Five Albums With Feminist Themes

By Coleman Bandy 

For as long as people have been getting fed up by the status quo, there has been protest music. Below, find five albums with feminist themes from artists who are sick to death of issues like double standards, gender roles, and sexual assault.

Camp Cope – How to Socialize and Make Friends

Camp Cope’s ‘How to Socialize and Make Friends’ is an angry record. Kicking off with the aptly-named “Opener,” the Australian band’s second album is full of striking lyrical detail. “Opener” is both a eulogy for dying romance and a lamentation of the music industry as a whole: when singer and guitarist Georgia McDonald recreates a bitter conversation with an ex, the nasty vitriol is arresting. “And all my success has got nothing to do with me / Yeah tell me again how there just aren’t that many girls in the music scene.” While “Opener” is literally the first song on the record, the title doubles as a booking agent’s advice to a talented band forever relegated to be an opening act. “It’s another man telling us we can’t fill up the room / it’s another man telling us to book a smaller venue / ‘No, hey, c’mon girls, we’re only thinking about you’ / Just get a female opener – that’ll fill the quota.”


Chastity Belt – Time to Go Home

‘Time To Go Home’ is Chastity Belt at its finest. The all-girl rock band, which may have released its final album earlier this year following breakup rumors, never sounded freer than on its 2015 offering. The album features sly references to being stuck in relationships in “Trapped,” stories about women feeling lost in “Lydia,” and its best song, “Cool Slut,” is an exposé on the classic double-standard regarding promiscuous women being labeled ‘sluts’ while their male counterparts are mere playboys. It’s a simple but powerful refrain. “We’re just a couple of sluts / So what? We like to fuck.”


U.S. Girls – In a Poem Unlimited

U.S. Girls’ Meg Remy is one of the best lyricists in modern music. On her 2018 album “In a Poem Unlimited,” Remy explores modern feminism from a variety of acute angles. From the industrial “Rage of Plastics,” which describes a town so polluted that its air renders its women barren to the faux-religious parable “Pearly Gates,” a song about a conniving St. Peter who only lets women into heaven if they sleep with him, Remy has crafted a deeply human album with a dark streak. Thankfully, the heavy lyrics don’t dampen the mood: the album is a banger. Its feminist underpinnings, while undeniably serious, come across as celebratory rather than somber. It was my favorite album of 2018, and I think it plays even more powerfully today than when it first came out last year.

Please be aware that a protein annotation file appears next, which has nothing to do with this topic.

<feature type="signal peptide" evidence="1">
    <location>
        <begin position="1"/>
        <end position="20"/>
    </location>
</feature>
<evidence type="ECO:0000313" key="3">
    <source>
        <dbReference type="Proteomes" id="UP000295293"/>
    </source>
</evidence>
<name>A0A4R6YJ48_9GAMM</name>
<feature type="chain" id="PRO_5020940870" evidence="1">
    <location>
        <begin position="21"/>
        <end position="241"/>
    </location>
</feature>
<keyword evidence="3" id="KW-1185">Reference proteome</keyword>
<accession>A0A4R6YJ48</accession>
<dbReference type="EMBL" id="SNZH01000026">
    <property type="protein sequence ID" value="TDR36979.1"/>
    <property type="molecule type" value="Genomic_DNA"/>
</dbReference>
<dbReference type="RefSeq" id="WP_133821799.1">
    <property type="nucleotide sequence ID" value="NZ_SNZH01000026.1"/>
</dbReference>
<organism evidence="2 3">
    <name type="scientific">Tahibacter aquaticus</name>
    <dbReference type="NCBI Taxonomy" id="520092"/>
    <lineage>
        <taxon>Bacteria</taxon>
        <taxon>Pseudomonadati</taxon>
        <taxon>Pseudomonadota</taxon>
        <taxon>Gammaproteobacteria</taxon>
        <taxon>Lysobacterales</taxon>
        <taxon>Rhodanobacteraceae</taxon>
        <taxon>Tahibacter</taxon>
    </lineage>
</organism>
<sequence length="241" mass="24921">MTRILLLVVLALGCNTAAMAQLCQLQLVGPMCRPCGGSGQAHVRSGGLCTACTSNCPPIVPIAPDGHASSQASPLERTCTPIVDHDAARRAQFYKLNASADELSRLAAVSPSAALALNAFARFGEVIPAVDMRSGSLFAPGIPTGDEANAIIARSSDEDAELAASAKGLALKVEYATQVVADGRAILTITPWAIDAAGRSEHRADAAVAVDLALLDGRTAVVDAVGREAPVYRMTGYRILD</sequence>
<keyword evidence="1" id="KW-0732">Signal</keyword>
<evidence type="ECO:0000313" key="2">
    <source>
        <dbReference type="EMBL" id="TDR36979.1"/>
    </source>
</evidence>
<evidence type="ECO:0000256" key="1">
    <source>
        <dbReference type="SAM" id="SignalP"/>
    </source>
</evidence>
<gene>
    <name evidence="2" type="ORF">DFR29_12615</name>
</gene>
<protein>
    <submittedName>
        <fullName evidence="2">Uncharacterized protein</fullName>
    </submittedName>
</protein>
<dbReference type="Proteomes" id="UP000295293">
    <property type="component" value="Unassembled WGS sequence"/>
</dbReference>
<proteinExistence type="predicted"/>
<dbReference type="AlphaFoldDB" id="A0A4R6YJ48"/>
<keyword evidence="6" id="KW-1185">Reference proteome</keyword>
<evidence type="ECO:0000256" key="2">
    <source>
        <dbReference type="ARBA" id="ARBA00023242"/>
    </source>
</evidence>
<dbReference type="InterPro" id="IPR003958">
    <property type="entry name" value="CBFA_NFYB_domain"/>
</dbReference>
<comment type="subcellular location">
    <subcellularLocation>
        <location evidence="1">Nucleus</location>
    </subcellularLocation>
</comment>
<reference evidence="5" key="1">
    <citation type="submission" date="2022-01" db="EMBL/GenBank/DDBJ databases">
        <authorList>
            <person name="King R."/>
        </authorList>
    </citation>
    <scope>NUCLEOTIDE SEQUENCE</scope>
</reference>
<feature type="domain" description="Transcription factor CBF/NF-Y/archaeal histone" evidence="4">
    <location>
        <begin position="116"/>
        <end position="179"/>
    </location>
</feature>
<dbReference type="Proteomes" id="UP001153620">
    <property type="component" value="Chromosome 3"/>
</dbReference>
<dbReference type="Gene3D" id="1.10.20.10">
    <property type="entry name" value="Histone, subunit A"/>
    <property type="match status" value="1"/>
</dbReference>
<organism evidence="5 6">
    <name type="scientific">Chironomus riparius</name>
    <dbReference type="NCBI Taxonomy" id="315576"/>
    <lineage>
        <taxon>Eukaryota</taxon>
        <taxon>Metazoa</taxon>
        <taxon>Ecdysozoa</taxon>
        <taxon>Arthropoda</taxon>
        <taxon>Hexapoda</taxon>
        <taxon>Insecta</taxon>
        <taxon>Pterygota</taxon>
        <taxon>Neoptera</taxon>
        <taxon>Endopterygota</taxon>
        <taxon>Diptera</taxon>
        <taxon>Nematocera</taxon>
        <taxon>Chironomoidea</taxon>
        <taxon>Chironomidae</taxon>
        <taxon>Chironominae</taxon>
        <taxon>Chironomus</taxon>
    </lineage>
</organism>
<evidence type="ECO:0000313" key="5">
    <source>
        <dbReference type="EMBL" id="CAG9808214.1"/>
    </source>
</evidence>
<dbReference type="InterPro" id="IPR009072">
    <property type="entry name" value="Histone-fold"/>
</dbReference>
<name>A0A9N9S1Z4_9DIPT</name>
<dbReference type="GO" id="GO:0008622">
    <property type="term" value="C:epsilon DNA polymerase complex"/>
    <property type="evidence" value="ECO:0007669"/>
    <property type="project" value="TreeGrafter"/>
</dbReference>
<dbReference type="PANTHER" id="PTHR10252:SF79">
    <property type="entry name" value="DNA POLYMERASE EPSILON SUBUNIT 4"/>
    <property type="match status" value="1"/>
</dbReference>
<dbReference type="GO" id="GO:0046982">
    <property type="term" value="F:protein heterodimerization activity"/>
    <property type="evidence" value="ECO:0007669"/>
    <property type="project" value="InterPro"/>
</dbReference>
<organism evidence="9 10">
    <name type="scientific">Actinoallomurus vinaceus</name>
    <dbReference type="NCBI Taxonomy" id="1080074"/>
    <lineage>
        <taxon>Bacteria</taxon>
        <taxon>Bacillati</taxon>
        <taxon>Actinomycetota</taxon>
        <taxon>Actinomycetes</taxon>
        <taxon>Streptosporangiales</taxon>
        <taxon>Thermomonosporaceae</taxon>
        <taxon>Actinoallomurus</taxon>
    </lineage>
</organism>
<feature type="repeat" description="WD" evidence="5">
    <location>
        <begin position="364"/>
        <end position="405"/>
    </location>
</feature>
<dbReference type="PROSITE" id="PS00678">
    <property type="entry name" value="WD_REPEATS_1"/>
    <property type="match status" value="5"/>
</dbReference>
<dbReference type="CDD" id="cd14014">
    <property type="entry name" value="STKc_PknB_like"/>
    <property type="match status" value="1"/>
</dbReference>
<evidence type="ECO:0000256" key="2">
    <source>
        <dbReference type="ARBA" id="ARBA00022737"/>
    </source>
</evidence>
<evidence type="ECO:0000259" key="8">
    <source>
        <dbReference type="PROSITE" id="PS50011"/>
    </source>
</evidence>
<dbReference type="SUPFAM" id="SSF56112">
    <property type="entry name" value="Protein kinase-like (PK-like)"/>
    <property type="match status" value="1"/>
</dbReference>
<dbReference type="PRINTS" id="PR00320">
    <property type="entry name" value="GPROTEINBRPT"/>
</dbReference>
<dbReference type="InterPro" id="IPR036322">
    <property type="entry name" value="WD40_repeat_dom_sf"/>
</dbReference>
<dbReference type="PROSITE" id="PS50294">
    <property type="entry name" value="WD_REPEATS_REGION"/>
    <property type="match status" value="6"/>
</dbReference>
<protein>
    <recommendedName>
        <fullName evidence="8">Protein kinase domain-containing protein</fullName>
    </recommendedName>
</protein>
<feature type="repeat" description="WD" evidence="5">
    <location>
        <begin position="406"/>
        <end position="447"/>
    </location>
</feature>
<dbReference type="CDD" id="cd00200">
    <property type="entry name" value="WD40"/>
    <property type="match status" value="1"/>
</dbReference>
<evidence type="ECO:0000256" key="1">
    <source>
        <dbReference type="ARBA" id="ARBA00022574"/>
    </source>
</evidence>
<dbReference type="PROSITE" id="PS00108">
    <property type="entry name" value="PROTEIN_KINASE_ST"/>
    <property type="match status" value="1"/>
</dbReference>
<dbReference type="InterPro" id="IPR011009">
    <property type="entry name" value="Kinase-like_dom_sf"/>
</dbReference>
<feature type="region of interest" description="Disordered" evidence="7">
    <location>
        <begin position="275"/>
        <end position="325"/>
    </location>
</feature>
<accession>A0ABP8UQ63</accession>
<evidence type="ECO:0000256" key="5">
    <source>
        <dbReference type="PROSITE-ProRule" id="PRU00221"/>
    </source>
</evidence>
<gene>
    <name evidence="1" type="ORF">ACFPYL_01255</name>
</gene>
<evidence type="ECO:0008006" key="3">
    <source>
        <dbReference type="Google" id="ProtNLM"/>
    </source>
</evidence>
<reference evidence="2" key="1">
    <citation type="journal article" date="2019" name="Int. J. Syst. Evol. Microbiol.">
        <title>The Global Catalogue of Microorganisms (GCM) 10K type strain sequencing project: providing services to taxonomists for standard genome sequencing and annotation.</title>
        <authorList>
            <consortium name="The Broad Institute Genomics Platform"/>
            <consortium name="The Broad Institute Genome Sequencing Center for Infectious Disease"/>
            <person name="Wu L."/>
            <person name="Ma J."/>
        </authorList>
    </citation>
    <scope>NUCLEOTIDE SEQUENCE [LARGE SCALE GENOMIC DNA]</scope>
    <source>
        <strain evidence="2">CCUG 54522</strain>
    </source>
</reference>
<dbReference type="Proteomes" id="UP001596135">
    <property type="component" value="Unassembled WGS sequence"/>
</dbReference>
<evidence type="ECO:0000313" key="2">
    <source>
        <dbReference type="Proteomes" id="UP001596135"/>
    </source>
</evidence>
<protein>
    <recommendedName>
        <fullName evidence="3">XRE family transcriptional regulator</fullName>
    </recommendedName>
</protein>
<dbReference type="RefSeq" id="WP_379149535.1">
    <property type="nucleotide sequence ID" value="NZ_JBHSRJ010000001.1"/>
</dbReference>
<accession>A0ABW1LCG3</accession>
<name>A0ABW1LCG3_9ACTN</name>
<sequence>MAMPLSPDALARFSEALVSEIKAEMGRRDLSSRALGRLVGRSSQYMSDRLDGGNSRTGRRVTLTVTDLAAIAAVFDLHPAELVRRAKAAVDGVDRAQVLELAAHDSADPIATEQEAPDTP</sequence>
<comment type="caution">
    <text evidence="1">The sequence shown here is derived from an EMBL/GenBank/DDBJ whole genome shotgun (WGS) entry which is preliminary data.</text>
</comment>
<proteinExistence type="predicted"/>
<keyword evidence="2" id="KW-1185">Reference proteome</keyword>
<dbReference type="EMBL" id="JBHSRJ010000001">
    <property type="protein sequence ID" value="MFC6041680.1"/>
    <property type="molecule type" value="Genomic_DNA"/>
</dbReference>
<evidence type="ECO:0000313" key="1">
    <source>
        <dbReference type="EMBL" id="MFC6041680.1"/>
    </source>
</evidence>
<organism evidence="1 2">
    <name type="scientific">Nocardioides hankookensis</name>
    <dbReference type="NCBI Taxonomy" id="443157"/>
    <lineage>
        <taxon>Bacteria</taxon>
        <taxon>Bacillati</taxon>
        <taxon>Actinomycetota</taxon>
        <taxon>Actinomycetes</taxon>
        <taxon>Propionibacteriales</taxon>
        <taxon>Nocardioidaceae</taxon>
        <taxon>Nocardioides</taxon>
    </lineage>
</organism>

St. Vincent – St. Vincent

How many songs have you heard that discuss female masturbation in a normal, almost mundane fashion? “Oh what an ordinary day,” sighs the bored Annie Clark on “Birth in Reverse,” a standout from St. Vincent’s 2014 self-titled album. “Take out the garbage, masturbate / I’m still holding for the laugh.” Like a modern analogue to Green Day’s “Basket Case,” the song is a refreshingly funny take on the day-to-day realities of living in the modern age, full of apathy and indifference. The album doesn’t shy away from darker issues like sexual assault and drug abuse, but Clark describes these themes as if writing from a journal, her lyrics both crass and diffident. It’s another record that has only improved in the five years since its release.



Stella Donnelly – Beware of the Dogs

Stella Donnelly is one of 2019’s best breakout artists, an indie-rock princess from Wales with a 90s aesthetic but modern sensibilities. The subtly intense and rollicking “Boys Will Be Boys” is a standout track from her debut album ‘Beware of the Dogs,’ its poppy melodies disguising the lyrical bite at its core. “Old Man” is even more forceful: like the Beatles if born from the Me Too Movement, Donnelly uses pristine pop to hint at a much darker political undercurrent. “Your personality traits don’t count / if you put your dick in someone’s face / And no, it’s never too late / We sat there silently while you kept your job / and your place and your six-figure wage.” Donnelly is mad as hell. You should be, too.

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